“We need to have philosophy that is able to accept new ideas from other cultures and traditions. Philosophy should be seen as a tool for discussion, and not as an ideology. We don’t have to export ideas but should be able to put it in connection with other people, conditions, context, countries and traditions. This is urgently needed not only for peace but for simple communication and to understand each other,” he suggests.
He also emphasises that philosophy does not have to be imposed on someone and should be used as a tool to discuss critical points and open a dialogue for discussion.
With GSD looking to expand to Dubai, it is Mordacci’s hope that along with medicine, philosophy should also be at the core of this foundation.
“I think teaching in Dubai would be a learning experience. Because the reactions to the issues by the people are different in their mental makeup and it would be an exciting challenge to teach philosophy there. This will open up opportunities across different regions. One should just have the will to learn,” he remarks.
One of the major advantages that UniSR offers to its student body is that it is a university hospital that allows real-time interaction with patients. Luigi Ferini-Strambi, Professor of Neurology, in the Faculty of Psychology, stressed that the university’s goal is not just to impart theoretical knowledge, but also to give students the chance to follow live patients.
He says, “You can survey patients and observe the clinical activity. This exposure is of critical importance for students studying psychology, as it gives them hands-on experience. The most important aspect of our university is the interaction between the clinical practice and the teaching courses. This is our strong core.”
Professor Ferini-Strambi explains that psychology has two different branches – neuroscience and clinical psychology. As a neurologist himself, his speciality is sleep disorders and neurodegenerative diseases, he elaborates. He also specialises in sleep medicine and has spent time in the US studying this field.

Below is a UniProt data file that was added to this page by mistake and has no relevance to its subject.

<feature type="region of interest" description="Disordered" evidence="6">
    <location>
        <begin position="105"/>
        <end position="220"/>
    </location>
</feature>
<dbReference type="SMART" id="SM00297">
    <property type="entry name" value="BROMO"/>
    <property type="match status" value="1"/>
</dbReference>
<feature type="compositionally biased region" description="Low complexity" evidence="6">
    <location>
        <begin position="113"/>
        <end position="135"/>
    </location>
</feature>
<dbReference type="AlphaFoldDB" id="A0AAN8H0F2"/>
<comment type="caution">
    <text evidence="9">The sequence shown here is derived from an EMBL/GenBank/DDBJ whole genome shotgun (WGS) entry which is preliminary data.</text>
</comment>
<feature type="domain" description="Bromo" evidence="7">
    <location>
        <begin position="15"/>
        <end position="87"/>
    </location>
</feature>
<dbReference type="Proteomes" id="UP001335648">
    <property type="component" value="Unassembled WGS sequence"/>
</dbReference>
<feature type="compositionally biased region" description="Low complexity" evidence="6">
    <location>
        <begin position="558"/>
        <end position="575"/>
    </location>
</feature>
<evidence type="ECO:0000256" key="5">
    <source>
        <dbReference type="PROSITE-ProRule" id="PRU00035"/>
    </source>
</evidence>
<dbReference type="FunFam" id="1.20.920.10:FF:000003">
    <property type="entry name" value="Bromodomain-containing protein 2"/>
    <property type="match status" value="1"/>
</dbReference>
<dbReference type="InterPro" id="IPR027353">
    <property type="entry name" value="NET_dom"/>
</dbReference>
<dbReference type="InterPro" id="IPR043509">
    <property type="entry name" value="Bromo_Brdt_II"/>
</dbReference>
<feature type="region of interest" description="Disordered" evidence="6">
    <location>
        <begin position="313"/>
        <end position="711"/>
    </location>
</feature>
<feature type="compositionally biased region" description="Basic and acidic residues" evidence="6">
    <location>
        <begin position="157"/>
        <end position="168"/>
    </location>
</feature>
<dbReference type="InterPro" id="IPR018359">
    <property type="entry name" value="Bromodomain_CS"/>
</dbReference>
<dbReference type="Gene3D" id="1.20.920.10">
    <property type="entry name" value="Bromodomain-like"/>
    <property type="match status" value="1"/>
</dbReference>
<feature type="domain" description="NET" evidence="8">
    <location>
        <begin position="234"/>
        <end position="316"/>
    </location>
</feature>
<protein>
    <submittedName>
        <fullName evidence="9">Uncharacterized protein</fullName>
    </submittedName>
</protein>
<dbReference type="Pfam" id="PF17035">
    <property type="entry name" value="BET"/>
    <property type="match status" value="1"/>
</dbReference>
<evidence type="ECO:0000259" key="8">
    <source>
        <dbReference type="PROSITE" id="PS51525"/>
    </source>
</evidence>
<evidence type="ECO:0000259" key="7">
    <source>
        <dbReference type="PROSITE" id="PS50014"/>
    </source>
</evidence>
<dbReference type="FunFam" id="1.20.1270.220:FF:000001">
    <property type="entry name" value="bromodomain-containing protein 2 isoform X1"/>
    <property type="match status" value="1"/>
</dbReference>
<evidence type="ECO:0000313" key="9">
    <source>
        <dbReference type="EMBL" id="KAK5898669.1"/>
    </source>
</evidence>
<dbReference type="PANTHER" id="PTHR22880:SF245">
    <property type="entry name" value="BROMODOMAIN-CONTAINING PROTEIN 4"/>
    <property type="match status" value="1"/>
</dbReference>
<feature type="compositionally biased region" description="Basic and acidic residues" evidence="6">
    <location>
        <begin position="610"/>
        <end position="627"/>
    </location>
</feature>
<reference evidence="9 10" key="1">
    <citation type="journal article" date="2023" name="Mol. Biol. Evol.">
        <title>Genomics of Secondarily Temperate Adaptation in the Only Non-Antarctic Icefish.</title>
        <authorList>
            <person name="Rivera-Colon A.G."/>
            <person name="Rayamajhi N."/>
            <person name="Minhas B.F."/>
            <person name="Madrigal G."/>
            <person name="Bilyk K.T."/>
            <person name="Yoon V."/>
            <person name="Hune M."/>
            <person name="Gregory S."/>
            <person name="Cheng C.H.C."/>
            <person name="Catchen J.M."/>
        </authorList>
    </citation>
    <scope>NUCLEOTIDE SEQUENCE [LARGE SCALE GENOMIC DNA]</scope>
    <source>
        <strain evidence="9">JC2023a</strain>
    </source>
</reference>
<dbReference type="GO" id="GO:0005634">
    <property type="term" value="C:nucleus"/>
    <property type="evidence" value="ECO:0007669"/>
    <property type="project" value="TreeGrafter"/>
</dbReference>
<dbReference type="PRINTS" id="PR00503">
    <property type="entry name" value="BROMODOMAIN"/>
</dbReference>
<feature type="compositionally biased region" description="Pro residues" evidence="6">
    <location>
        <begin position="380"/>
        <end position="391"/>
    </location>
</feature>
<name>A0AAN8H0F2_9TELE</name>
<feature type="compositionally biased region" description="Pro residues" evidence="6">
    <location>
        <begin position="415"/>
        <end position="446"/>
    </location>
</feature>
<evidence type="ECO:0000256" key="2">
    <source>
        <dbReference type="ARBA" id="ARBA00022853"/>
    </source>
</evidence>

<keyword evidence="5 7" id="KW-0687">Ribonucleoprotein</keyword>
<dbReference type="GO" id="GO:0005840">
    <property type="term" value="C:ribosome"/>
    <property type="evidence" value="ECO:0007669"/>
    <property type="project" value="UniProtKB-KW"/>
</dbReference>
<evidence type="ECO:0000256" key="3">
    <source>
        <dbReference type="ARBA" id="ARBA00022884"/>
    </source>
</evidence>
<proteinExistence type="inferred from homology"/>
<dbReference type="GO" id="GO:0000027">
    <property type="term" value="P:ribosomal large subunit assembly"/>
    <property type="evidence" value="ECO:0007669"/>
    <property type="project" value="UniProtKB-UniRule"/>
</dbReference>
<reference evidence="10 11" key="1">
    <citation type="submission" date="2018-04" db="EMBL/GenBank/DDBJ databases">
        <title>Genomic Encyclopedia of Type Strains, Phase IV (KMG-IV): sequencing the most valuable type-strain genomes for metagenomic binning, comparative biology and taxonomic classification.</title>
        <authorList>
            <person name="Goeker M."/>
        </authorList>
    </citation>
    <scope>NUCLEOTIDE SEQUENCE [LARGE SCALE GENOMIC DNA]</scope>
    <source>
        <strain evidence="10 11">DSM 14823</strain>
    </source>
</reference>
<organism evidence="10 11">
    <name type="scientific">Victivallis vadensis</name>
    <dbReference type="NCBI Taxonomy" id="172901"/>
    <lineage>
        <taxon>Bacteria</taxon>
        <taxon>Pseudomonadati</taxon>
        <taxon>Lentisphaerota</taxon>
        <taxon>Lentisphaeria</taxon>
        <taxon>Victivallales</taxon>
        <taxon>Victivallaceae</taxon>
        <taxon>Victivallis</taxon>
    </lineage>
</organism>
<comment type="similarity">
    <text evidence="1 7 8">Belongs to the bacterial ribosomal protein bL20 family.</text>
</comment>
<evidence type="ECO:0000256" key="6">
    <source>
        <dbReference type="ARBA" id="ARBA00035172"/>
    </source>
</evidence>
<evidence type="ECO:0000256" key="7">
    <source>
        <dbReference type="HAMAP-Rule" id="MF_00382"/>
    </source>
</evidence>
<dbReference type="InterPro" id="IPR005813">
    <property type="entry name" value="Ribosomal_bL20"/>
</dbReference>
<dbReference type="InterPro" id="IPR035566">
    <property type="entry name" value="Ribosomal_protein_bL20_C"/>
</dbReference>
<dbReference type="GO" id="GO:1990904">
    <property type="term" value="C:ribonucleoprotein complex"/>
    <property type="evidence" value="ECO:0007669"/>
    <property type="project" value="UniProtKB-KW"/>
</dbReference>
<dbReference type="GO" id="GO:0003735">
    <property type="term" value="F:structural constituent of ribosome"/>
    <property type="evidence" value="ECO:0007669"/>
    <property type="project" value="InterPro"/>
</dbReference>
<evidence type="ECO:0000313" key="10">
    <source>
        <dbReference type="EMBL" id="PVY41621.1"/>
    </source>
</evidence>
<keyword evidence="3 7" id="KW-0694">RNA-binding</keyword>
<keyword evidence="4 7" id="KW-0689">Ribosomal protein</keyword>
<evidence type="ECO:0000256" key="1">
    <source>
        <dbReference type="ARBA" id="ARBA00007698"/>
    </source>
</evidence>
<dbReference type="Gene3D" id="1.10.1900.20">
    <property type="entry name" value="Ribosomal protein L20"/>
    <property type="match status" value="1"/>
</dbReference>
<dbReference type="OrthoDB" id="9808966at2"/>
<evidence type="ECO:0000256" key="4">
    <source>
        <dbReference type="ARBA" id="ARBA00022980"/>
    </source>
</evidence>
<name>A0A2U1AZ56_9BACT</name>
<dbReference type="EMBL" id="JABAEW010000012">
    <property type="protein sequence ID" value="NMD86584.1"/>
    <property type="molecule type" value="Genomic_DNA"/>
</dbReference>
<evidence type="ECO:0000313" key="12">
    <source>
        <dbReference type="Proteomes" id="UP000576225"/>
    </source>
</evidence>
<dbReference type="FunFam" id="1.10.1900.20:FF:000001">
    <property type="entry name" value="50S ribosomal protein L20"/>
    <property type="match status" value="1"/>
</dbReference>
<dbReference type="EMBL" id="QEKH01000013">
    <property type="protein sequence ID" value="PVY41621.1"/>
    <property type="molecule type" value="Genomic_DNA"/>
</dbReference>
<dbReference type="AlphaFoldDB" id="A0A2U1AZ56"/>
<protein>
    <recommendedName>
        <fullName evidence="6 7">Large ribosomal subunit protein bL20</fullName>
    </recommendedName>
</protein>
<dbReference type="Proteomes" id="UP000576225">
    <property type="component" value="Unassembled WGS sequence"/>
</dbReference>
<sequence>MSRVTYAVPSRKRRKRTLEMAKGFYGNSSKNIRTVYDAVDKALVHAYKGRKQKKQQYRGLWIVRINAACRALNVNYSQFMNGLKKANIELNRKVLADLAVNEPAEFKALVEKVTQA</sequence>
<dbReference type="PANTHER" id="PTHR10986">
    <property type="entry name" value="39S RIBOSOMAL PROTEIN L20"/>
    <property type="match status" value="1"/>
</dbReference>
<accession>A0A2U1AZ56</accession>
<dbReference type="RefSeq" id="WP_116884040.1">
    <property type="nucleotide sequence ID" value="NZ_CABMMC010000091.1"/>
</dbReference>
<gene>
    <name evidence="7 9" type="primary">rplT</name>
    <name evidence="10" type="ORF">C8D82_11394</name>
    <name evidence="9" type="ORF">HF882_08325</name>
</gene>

“We have a specific department for sleep medicine. This means that we follow patients with insomnia, hypersomnia, and parasomnia, which also includes sleepwalking, nightmare recurrences, etc.,” he says.
Compared to the other departments in the university, the department of neurology is relatively smaller with 12 beds only, “but it is an active one,” admits the professor. There is also a sleep lab with four beds, which allows students to follow out-patients and in-patients, at the same time. The department follows around 3,500 patients every year, and 20 per cent of them are followed as in-patients. The average time of recovery is usually 3.5 days. The department receives patients from local regions as well from countries such as Romania, US, Australia, among others.
In order to share their experience with the world, Ferini-Strambi points out that the department publishes a number of papers every year in order to communicate the data collected by the scientific community. Its faculty also participate in a number of publications, meetings and congresses every year. Professor Ferini-Strambi, for instance, has collaborated with US-based Dr Sudhansu Chokroverty to publish the Oxford Textbook of Sleep Disorders, which is widely regarded as the Bible of sleep medicine.
Furthermore, UniSR’s Faculty of Psychology is one of the biggest societies of medicine and neurology, and the department always looks forward to sharing their expertise and experience with an international audience.
“I was recently invited to speak as the special guest for an event conducted by the Egyptian Society of Neurology. Our expertise is easily transferable and available internationally,” he concludes.